In fisheries, the trade negotiations will establish the level of access to the UK’s coastal waters and the tariffs on fish exports and imports.  The UK’s current terms are that annual negotiations will take place to secure EU access to Britain’s coastal waters. The EU wants a long-term deal guaranteeing fishing rights. The sector only employs 180,000 people in the EU and makes up just 0.1% of the UK’s economy, but it is a sector with political influence.

In financial services, the trade negotiations will seek to ascertain the possibility of an equivalence agreement. The objectives of each party in financial services are the inverse to their current terms on fisheries. The UK’s primary objective is to establish a long-term agreement, whilst the EU would likely only grant equivalence on a short-term and scrutinised basis.

Equivalence is the mechanism by which the EU allows non-EU countries to access its financial markets. The EU decides if a non-EU nation’s financial services’ regulation produces the same regulatory outcomes as the EU’s regulation. Several countries have equivalence in certain areas of regulation, with only the US, Japan and Singapore coming close to complete equivalence. 

Both are looking to leverage these sectors in negotiations. The EU has already threatened the loss of access to the EU’s financial markets unless the UK opens its coastal waters to EU fishermen. Both will play chicken until it gets down to the wire.

3. The Role of the European Court of Justice

After the first round of negotiations, the roles of the European Court of Justice (ECJ) – the most powerful court in Europe – and the European Convention on Human Rights (ECHR) – an international convention to protect human rights and political freedoms – have become an unexpected point of disagreement.

The UK has positioned itself in favour of restricting the influence of the ECJ and no longer formally applying the ECHR. For the UK, this position is fundamental to the Brexiteer mantra of “take back control”

However, Michel Barnier, the EU’s chief negotiator, has labelled the UK’s position as “serious” and “grave”. The move underlines the UK’s desire to diverge greatly from EU rules and standards. The EU fears that the potential for gradual divergence could give the EU an economic rival that devalues the union between the 27-member states.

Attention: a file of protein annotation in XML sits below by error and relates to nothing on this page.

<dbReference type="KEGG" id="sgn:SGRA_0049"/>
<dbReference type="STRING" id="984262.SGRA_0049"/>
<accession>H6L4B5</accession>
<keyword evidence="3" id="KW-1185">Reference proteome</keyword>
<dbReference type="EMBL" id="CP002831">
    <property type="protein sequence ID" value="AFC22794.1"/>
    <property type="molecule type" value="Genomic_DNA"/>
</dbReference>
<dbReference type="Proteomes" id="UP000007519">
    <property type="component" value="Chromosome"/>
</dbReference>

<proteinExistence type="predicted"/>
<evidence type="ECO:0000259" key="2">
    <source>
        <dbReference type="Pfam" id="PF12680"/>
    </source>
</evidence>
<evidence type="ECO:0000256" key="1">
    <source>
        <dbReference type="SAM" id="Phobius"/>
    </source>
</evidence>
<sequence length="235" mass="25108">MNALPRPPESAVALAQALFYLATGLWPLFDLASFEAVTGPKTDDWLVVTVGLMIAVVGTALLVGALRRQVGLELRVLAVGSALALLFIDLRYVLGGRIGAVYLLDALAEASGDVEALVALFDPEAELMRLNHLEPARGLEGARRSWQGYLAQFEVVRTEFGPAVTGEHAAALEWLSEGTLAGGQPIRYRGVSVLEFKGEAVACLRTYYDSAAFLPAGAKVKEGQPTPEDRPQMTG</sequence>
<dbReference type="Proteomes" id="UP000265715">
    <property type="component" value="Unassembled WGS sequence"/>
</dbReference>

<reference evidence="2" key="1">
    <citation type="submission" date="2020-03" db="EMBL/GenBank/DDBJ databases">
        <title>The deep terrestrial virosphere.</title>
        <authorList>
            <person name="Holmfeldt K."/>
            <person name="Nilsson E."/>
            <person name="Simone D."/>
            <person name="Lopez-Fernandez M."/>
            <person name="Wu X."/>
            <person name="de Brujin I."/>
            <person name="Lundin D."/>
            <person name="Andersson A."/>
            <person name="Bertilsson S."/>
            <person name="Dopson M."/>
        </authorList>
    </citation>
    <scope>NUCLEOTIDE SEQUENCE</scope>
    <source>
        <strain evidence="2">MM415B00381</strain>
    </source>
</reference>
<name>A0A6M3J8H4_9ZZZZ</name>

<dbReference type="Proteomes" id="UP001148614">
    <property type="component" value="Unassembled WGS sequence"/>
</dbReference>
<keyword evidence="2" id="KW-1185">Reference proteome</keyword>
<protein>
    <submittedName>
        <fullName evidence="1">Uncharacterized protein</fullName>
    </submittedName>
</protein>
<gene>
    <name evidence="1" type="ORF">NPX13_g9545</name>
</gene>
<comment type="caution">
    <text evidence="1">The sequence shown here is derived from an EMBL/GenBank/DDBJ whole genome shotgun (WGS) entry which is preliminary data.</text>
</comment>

The timetable and the structure

The final deadline for these negotiations is 31 December 2020. The UK’s Prime Minister Boris Johnson has threatened to walk away from trade talks if “the broad outline of an agreement” is not in place by June. But the EU feel they are in a winning position. Many believe that the real movement on key issues will only take place in the autumn. It was hoped that six rounds of talks would have taken place by June, but the outbreak of coronavirus has delayed negotiations, with the fourth round of talks finishing on 9 June with little sign of a breakthrough.

The EU is keen to avoid a Swiss-style structure to the deal where there are separate agreements for each sector of trade (one financial services deal, one fisheries deal etc). Therefore it is likely that, if a deal can be agreed, there will be a single, all-encompassing UK-EU trade agreement. However, the EU will have to ratify the deal in all 27 of its member states and the European Parliament before it could be officially passed.

LittleLaw’s Verdict: The EU and the UK talk the talk, but won’t walk the walk

There has been a lot of powerful rhetoric and political symbolism attached to these trade talks. That is because the trade talks pose an existential political question to both parties. Britain must underline its independence and sovereignty as a nation. The EU must highlight what it means to be a member state. 

The UK has a strong electoral mandate, and therefore pressure, to deliver this. But they face 100 experienced EU trade negotiators, a tight timetable and the counter-leverage of the political inflexibility of 27-member states and the more fractured European Parliament on the deal. At the end of it all, both sides will claim that they are the victors

Everyone loves a bit of drama. But we must remember that both sides are not that different. The more that British legislation diverges from the EU (in the case of a deal to access the single market), the more tariffs will be imposed at the EU’s discretion. The relationship will be in a state of constant review. With greater enemies in the world, it seems likely the divorcees will learn to symbiotically co-operate

Report written by Will Holmes